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M4D2014 – CFP

Time for another M4D conference, this time in Dakar, Senegal. See call here. Keynotes from Laura Stark and Anne Shongwe. Note that there will be a special PhD workshop in conjunction with the conference where Jonathan Donner and Rich Ling, together with the two keynotes mentioned, will facilitate.

Bas Hoefman presenting at M4D2012. Photo: Johan using a Nokia N900

Bas Hoefman presenting at M4D2012. Photo: Johan using a Nokia N900

ICT and water governance

Residents in Kibera can access information on water from vendors (location, price, quality) via USSD

Residents in Kibera can access information on water from vendors (location, price, quality) via USSD. Photo credit: Maria Jacobson

The 2013 World Water Week report is out – Cooperation for a Water Wise World – Partnerships for Sustainable Development. It “provides input into the discussions at the 2013 World Water Week in Stockholm” and “explore emerging issues such as the role of information and communications technology in advancing water cooperation, the importance of climate mitigation and adaptation coherence and the interplay between actors in the water, food and energy nexus”. I have written the chapter on ICT together with Maria Jacobson from SIWI. Through an assessment of current ICT-enabled water supply projects in East Africa, the general conclusion is that access to information and increased transparency will only lead to actual results on the ground if there are mechanisms in place to ensure that someone will be held responsible to act upon it. Users must see a direct benefit from spending their time and resources to interact and not just be a feeder or a passive receiver of data. An extended article on the topic will follow.

At World Water Week in Stockholm on On 4th of Sept 2013, IRC International Water and Sanitation Centre together with Akvo Foundation; Rural Water Supply Network; UNDP Water Governance Facility at SIWI; Water and Sanitation for Africa; Water and Sanitation Program; Water For People; Water Integrity Network and WaterAid, will convene a seminar on “Changing Relationships: ICT to Improve Water Governance“. I’ll deliver a keynote on Mobile Participation where I’ll try to explain (in 10 minutes!) the hype of and hope in new technologies for governance.

What evidence exists to support the argument that the mobile phone is an effective tool in the fight against corruption?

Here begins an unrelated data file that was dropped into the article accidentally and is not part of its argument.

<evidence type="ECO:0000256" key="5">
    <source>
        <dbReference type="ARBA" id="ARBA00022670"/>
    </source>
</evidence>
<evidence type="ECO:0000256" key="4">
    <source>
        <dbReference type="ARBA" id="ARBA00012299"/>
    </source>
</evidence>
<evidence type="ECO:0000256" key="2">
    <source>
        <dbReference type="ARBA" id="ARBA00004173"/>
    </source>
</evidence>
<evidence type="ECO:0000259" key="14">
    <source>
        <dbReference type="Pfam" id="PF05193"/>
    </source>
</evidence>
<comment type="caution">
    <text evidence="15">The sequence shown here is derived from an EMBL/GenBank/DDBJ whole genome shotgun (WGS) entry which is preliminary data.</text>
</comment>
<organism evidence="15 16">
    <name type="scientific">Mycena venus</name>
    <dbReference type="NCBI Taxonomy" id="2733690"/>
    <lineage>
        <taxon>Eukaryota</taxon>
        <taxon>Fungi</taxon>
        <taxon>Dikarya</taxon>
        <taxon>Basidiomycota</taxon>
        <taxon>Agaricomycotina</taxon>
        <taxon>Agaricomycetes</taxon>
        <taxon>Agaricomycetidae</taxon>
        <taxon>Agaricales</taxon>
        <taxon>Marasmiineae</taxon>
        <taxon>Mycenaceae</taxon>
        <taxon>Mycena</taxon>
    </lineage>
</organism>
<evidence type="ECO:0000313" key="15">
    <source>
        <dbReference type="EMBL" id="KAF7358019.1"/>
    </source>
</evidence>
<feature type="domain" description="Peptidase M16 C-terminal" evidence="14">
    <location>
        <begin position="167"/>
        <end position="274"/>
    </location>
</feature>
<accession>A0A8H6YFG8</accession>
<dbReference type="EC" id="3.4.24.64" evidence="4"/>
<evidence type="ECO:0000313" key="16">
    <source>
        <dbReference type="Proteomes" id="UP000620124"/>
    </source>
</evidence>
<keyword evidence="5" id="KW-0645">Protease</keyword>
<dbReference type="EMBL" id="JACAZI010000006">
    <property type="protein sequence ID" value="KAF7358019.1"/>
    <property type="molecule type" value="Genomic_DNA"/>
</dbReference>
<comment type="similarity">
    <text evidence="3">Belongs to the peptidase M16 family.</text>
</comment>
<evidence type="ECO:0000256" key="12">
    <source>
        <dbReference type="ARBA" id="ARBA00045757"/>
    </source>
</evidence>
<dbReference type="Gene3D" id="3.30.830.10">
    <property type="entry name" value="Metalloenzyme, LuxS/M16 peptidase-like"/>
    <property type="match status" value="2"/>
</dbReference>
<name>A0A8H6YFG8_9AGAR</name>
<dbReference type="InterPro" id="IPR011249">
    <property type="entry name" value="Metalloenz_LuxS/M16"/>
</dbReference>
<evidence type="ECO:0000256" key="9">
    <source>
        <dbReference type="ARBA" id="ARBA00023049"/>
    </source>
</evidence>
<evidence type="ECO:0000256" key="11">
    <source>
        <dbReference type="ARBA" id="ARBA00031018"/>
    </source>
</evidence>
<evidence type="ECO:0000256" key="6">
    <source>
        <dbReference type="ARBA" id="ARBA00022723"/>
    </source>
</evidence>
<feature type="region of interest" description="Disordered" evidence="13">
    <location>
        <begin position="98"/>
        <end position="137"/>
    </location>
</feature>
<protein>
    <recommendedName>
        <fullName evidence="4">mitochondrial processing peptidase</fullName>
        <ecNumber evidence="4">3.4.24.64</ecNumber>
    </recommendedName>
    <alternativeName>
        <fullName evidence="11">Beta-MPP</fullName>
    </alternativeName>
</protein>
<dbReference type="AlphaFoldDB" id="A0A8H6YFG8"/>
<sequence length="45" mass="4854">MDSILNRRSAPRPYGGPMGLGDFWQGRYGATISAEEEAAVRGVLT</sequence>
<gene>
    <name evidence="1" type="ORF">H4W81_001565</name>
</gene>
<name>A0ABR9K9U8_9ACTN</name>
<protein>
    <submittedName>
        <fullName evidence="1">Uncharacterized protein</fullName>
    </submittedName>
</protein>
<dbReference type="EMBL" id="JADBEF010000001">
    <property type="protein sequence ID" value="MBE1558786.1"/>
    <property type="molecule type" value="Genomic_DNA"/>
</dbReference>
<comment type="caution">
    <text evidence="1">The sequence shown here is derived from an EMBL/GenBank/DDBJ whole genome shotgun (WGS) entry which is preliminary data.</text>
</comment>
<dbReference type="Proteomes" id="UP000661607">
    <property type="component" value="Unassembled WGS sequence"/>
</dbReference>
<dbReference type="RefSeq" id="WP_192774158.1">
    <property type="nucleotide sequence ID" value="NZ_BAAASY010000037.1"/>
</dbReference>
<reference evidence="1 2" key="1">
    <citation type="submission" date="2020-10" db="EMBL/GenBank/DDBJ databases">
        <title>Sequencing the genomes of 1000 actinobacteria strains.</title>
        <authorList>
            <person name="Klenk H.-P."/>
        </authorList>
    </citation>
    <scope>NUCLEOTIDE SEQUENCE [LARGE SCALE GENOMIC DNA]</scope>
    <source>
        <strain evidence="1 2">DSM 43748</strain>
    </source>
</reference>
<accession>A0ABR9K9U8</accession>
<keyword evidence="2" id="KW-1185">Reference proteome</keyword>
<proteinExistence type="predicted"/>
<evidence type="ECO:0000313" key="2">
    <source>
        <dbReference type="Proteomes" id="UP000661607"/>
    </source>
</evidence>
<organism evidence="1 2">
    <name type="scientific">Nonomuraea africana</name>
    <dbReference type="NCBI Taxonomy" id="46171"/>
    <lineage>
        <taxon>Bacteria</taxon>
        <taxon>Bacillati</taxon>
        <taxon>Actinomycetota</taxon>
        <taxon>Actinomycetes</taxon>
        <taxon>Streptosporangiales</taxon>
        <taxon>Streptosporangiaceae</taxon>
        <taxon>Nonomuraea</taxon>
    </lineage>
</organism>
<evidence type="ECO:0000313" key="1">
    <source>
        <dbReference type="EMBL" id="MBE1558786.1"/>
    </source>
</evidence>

Re-print of an article written for Spider Newsletter 34, which had a thematic focus on corruptionin recognition of 9 December as the International Anti-Corruption Day.

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A year ago, Spider launched the publication Increasing transparency and fighting corruption through ICT in which Spider wished to highlight the potential of ICT as an anti-corruption tool. This year, the number of ICT related initiatives and projects that address corruption (defined in its widest sense) have doubled if not tripled. The most visible development is the use of crowdsourcing methods by civil society organisations, making it possible for citizens to voice their concerns, demand improved service delivery and report corruption. Huduma in Kenya (and soon to be launched in Uganda), UsPeak and Ureport in Uganda, Ramani Tandale project in Tanzania all constitute good examples of the crowdsourcing trend.

Since the ICT/corruption report was launched, Spider has also engaged in the field by supporting a number of projects in East Africa aimed to increase transparency and accountability in public service delivery (see Box 1). In most of these projects the mobile phone constitutes an important component.

Box 1

The ‘SMS for Human Rights’ project by the Commission for Human Rights and Good Governance (CHRAGG) make it possible for citizens to report human rights violations and bad governance. Similarly, Transparency International Uganda addresses the problem of corruption, absenteeism and inadequate social accountability in the health sector through mobile phones and a free call centre. Another service delivery monitoring project, run by Wougnet, aims to raise awareness on corruption and poor service delivery through ICT (mobile, radio and internet). In the run-up to the 2012 Kenyan national elections, Kenya Human Rights Commission (KHCR) will monitor service delivery at local level and encourage dialogue using social media and mobile phones.The ‘Chanjo’ in Tanzania uses music, social media and mobile phones in innovative ways to tackle corruption, selfishness and laziness. Another project directly targeting corruption is ‘Not Here’ who will develop web and mobile interfaces to rate performance of public servants as well as report and follow up on cases of corruption.